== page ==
Athens: A search and rescue operation is underway Friday near Greece’s island of Lesbos along the maritime border with Turkey, after an inflatable dinghy carrying migrants apparently sank, authorities said.
Ten people had been rescued and another three were believed to be missing, Greece’s coast guard said.
Two coast guard patrol boats, a vessel from the European border agency Frontex, one helicopter and two aircraft, as well as a vessel that had been sailing nearby, were involved in the search operation, the coast guard said. Turkey’s coast guard had also been informed of the incident.
According to the Greek coast guard, the dinghy appeared to have sunk inside Turkish territorial waters, with initially one survivor swimming into Greek territorial waters and being picked up by Greek authorities. Another nine people were then rescued from inside Turkish territorial waters, they said.
Survivors told authorities there had been a total of 13 people on the dinghy when it sank. Their nationalities weren’t immediately available.
Speaking in parliament, Migration Minister Notis Mitarachi said Turkey failed to rescue the passengers “as it should have done inside Turkish territorial waters and the Greek coast guard, which puts the protection of human life above all, was forced to enter Turkish territorial waters, rescuing 10 people.”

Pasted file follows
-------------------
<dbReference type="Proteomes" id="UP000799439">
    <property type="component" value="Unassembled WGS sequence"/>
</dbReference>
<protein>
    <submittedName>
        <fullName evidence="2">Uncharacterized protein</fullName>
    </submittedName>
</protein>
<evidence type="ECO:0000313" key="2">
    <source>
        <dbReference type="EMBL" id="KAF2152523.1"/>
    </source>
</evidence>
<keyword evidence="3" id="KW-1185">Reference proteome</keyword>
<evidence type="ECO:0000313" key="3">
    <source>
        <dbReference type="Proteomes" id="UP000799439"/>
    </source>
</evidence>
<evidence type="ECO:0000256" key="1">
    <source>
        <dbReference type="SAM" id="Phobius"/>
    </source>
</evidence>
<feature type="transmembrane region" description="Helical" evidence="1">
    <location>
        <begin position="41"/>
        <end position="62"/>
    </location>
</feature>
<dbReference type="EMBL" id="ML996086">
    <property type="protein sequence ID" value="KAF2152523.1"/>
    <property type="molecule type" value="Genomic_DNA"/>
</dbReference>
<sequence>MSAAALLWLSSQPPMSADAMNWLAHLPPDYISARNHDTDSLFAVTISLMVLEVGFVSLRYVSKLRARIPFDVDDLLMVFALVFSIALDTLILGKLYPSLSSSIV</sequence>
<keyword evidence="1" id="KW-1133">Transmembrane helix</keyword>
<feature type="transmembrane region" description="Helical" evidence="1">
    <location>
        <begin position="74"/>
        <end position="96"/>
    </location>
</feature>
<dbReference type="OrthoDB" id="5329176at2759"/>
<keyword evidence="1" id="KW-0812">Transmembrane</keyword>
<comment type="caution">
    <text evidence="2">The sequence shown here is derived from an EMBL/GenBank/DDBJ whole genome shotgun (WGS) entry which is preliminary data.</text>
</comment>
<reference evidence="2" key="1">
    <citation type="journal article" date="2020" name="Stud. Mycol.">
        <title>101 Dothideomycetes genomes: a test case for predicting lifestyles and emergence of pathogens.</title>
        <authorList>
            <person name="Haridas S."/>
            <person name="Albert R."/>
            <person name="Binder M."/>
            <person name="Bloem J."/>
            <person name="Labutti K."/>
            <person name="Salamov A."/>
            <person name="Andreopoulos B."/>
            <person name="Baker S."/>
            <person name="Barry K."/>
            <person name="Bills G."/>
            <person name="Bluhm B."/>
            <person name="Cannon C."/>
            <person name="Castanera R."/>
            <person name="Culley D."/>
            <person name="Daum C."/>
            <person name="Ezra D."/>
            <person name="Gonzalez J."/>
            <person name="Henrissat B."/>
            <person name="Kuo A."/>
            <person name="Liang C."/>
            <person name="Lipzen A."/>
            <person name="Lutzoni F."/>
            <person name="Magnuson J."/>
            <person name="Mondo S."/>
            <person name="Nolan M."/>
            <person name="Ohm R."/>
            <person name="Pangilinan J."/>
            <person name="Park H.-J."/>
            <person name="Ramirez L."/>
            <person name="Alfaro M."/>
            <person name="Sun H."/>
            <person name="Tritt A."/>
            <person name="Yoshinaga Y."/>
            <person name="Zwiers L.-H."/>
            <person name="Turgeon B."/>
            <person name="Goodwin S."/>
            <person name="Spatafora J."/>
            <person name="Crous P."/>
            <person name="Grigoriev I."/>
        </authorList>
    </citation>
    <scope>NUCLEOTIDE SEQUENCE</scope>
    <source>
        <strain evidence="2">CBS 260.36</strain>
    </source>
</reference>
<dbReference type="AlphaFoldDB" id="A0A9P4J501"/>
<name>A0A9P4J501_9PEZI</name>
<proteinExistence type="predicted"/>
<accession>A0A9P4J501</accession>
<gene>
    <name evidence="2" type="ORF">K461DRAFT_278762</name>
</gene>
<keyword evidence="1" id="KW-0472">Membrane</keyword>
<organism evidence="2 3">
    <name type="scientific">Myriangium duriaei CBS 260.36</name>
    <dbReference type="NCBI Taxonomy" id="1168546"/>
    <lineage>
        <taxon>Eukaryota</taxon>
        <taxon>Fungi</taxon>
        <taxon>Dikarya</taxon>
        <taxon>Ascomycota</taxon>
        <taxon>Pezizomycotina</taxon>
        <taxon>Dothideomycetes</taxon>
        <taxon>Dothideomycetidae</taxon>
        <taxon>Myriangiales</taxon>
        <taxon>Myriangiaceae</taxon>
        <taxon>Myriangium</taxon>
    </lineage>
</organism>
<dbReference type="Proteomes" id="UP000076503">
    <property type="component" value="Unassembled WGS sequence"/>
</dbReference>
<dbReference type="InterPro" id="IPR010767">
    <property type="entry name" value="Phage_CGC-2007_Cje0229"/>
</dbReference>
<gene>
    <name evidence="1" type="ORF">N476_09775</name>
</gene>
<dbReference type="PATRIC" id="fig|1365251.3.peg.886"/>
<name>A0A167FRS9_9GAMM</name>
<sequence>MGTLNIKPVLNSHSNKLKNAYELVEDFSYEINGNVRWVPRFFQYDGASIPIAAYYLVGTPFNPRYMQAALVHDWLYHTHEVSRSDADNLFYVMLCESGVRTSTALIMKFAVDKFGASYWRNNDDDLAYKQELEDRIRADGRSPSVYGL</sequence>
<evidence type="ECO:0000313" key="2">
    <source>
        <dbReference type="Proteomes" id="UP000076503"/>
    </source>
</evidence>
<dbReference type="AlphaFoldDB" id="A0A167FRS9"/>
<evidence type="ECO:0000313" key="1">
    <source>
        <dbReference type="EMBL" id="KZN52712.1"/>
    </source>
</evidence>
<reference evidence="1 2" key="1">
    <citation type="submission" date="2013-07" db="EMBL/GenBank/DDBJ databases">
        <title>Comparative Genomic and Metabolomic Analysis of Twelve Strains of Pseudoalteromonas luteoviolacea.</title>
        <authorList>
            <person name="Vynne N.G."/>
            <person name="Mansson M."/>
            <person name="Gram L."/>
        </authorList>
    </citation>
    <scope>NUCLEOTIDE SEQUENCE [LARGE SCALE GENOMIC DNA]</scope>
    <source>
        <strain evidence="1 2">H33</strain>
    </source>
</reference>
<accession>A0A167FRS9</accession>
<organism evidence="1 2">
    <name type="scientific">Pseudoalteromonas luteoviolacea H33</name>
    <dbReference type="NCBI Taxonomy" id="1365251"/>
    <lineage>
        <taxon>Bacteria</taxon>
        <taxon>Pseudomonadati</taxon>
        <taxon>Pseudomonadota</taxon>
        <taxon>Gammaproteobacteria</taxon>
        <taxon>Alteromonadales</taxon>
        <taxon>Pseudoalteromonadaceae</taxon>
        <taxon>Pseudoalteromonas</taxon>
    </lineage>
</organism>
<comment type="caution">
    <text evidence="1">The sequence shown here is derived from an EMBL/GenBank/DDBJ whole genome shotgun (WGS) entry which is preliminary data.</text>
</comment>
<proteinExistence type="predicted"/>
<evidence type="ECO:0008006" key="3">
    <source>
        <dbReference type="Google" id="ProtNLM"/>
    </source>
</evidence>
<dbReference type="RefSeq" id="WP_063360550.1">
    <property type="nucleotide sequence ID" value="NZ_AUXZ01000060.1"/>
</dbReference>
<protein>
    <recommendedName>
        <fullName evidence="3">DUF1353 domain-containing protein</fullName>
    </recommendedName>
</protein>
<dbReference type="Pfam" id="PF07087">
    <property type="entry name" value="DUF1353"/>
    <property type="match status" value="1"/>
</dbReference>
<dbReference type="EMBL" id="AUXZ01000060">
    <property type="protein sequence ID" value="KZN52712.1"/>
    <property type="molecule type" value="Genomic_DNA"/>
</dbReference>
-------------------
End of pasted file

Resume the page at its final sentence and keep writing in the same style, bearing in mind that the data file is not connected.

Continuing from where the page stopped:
Greece has for years been one of the most popular entry points into the European Union for people fleeing conflict and poverty in the Middle East, Africa and Asia. The vast majority attempt to reach Greek islands near the Turkish coast, often in dangerously overcrowded inflatable dinghies and unseaworthy boats.
Mitarachi stressed that Greece was protecting its borders and that entries by migrants heading from the Turkish coast to the Greek islands were 96% lower in the last 12 months compared with the previous 12-month period.
Rights groups and migrants have repeatedly accused Greece of carrying out illegal summary deportations of people who arrive on the islands without giving them the chance to apply for asylum. Greek authorities vehemently deny they carry out pushbacks, but do say they robustly patrol the borders.
“The government’s policy is clear. We do not want to be the gateway for smuggling networks into the European Union,” Mitarachi said. “We have denied hundreds of millions of euros from the smugglers of human pain, who operate to the east of our country. Our country has land and sea borders.”